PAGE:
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Effects of spatial variations in soil evaporation caused by tree shading on water flux partitioning in a semi-arid pine forest

Raz-Yaseef, N., Rotenberg, E., Yakir, D.
Agricultural and forest meteorology 2010 v.150 no.3 pp. 454-462
Pinus halepensis, forest trees, plant available water, evaporation, spatial variation, shade, semiarid zones, soil water content, hydrology, precipitation, soil respiration, calibration, solar radiation, photosynthetically active radiation, dry season, wet season, height, tree crown, stand density, mathematical models, transpiration, Israel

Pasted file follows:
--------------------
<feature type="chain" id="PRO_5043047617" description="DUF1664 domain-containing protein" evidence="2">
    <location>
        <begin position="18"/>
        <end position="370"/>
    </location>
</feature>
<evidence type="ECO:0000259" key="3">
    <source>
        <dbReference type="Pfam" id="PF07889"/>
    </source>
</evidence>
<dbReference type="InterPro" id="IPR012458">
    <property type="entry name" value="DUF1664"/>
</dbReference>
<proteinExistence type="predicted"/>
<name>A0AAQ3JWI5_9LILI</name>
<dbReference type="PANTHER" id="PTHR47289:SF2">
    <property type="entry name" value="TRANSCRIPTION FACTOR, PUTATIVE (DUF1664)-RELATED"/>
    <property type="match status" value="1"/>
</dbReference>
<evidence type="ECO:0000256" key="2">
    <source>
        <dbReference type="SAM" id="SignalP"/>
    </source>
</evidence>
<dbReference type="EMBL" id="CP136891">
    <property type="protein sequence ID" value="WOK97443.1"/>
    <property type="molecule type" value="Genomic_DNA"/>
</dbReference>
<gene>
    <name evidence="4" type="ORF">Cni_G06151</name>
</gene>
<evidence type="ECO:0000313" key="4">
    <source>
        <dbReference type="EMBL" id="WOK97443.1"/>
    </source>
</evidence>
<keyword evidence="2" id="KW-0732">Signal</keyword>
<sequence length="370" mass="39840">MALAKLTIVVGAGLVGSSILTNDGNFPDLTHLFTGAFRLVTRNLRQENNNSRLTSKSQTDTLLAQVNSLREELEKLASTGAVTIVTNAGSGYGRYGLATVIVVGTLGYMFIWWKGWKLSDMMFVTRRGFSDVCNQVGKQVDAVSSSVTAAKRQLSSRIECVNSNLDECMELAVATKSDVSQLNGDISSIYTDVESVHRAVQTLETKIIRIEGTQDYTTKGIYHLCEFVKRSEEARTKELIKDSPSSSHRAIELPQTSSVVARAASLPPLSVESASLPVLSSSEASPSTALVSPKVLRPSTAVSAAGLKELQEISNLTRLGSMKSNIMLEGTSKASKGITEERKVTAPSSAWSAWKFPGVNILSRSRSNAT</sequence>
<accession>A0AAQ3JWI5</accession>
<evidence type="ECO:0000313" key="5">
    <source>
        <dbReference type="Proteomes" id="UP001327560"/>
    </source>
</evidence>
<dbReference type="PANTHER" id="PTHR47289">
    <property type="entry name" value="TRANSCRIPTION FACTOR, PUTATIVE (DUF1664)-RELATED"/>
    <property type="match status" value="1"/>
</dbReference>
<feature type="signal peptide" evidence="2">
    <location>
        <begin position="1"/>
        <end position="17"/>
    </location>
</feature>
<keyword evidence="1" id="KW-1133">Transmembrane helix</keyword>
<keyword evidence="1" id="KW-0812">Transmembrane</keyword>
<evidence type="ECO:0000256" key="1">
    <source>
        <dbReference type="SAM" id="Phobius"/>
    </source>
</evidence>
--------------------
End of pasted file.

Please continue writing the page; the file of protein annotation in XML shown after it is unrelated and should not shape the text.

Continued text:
In dry environments, water availability is a major limitation to forest productivity while losses to soil evaporation (E) are a significant component in ecosystem hydrology. We report on a 3-year study (2004-2007) in a semi-arid pine forest in Southern Israel (40-year-old Pinus halepensis; leaf area index=1.5; mean precipitation 285mmyear⁻¹) that estimated soil E, assessed its spatial variability and identified the factors influencing it. We used a modified and specially calibrated soil respiration chamber to directly measure E on a weekly basis at 14 permanently installed soil collars across the range of soil surface conditions. Results showed that spatial variability in E was large, with SD of ±47% between measurement sites. E fluxes measured in sun-exposed areas were on average double those in shaded areas (0.11mmh⁻¹ vs. 0.06mmh⁻¹). The spatial variability in E correlated with radiation (measured in the photosynthetically active range), which was up to 92% higher in exposed compared to shaded sites, and with soil water content, which was higher in exposed areas during the wetting season but higher in shaded areas during the drying season. The fraction of shaded forest floor area was described as a function of canopy geometry (mean tree height, crown width and stand density) and the daily variation in solar altitude. Simple simulations based on the relationship between E and the shaded fraction indicated that E/P (precipitation) for the Yatir forest could decrease from 0.53 (undeveloped canopy of 10% cover) to 0.30 (full canopy closure). However, according to our analysis, increasing canopy cover will also increase intercepted precipitation and transpiration such that current precipitation inputs will not be able to support forest growth above a canopy cover of 65%. Combining direct measurements of environmental conditions and canopy characteristics with such simulations can provide a simple predictive and management tool to optimize tree water use in dry environments.